Officials at the auctions said some of the tobacco failed to meet the required grades because it was wet, badly packed or poorly sorted or cured.
Tobacco Industry Marketing Board (TIMB) Chief Executive Officer Andrew Matibiri said buyers had changed their buying patterns and were no longer interested in low-quality tobacco. He dismissed suggestions that buyers were cheating the farmers.
The full story is at http://www.thestandard.co.zw/2014/03/17/broken-hearts-tension-anger-tobacco-auction-floors/.
U.S.-based Santa Fe Natural Tobacco Company (SFNTC) has been awarded “Steward” status by the North Carolina Department of Environment and Natural Resources (DENR), according to a note posted on the company’s website.
“The Steward designation is the highest in the department’s Environmental Stewardship Initiative,” the note said. “It acknowledges that SFNTC has shown exemplary environmental performance and has gone beyond what is required by law to operate sustainably, conserve natural resources and ultimately promote economic growth in North Carolina.
“To achieve Steward status, organizations undergo a rigorous review. Applications are evaluated by those with a high level of expertise, including state regulators, as well as other Steward organizations. Steward status puts SFNTC into a select group in the state that includes Daimler Trucks North America, Firestone Fibers & Textiles, Michelin Aircraft Tire Company and Thomas Built Buses Inc.”
“Companies such as Santa Fe Natural Tobacco show that economic success and environmental stewardship can go hand in hand,” said John Skvarla, the secretary of DENR. “The demonstrated solid waste reduction, energy reduction and creation of habitat for wildlife show this plant’s commitment to balancing the needs of the environment with the demands of business.”
A town in Saudi Arabia has banned the sale of cigarettes and other tobacco products at all shops as part of plan to become a smoking-free town, according to an Emirates247.com story quoting an Al Riyadh newspaper report.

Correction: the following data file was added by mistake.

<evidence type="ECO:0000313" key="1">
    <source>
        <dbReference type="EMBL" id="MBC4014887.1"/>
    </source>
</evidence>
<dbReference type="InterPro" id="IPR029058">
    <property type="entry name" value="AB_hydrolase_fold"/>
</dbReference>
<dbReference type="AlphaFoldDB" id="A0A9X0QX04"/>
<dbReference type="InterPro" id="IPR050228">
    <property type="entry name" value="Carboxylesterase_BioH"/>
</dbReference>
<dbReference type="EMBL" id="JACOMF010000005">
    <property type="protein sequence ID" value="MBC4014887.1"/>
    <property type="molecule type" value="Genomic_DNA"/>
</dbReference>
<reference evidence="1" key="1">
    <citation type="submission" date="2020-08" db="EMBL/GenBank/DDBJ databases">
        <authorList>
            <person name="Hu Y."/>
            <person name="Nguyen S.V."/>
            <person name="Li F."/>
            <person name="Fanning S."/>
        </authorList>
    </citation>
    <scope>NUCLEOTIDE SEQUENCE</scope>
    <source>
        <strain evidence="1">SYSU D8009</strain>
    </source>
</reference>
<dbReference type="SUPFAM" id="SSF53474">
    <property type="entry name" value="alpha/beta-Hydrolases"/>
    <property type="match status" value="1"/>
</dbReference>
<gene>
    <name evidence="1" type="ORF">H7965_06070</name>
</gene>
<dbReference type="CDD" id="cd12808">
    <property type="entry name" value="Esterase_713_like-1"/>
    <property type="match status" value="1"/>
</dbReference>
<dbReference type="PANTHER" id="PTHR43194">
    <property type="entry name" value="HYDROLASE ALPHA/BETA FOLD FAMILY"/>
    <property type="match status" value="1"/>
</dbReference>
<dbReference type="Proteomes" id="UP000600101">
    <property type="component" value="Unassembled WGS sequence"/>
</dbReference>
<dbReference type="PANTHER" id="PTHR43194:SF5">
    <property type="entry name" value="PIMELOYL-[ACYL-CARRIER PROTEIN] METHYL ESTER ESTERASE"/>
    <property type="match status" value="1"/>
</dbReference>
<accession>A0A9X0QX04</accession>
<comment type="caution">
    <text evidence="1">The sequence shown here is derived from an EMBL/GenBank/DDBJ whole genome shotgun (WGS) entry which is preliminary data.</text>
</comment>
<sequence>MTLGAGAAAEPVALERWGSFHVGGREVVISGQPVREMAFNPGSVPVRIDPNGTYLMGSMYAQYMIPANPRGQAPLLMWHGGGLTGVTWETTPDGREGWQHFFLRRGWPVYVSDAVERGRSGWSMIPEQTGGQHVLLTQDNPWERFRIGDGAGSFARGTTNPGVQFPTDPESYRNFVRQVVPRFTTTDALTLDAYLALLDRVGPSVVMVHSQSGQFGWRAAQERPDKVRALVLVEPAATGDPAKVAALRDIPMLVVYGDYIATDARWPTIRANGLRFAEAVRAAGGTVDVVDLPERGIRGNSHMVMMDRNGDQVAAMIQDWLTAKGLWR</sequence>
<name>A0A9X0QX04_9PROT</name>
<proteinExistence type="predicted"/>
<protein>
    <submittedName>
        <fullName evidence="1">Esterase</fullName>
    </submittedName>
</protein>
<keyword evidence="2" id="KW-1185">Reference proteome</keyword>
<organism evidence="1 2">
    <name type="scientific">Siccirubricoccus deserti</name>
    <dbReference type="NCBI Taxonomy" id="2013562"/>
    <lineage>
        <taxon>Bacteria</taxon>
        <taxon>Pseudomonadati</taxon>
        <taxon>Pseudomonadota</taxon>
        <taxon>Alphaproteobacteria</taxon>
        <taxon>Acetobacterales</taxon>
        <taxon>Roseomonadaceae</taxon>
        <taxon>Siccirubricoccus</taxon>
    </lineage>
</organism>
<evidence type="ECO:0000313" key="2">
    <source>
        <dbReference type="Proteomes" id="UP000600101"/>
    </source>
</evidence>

The southern town of Taif has apparently informed all shops and supermarkets that they should stop selling tobacco and warned them that violators will face tough penalties.
There was no mention of how much notice the retail operators were given.
But the story said that scores of health inspectors had been deployed to check compliance with the decision, which was described as “the first” in the kingdom of nearly 30 million people.
NewCo, with the help of its India-based partner, S.B. Impex, last year provided financial assistance to two schools in Guntur, Andhra Pradesh, that cater especially for blind children and those who are mentally and/or physically disabled.
The money for this and other projects has been raised following a decision by NewCo a year ago to donate $50 per container of tobacco shipped in support of good causes.
Another project has seen the construction and equipping of a polyclinic that provides acute medical care in Bangladesh.
The NewCo financing pays also for a doctor and medicines.
The clinic, in the region of Kushtia, has been built next to the factory operated by NewCo’s partner, Biswas Tobacco.
NewCo’s third project has been undertaken in the south of Malawi, where the company has built on the property of its partner, R.W.J. Wallace, a wellness clinic and crèche, where the focus is on health and education.
The existence of the crèche allows mothers to go to work while leaving their children in a safe environment.
NewCo says that this year will see it focus on completing these projects while continuing to support them.
More information is at www.newco-online.com, under the social responsibility section.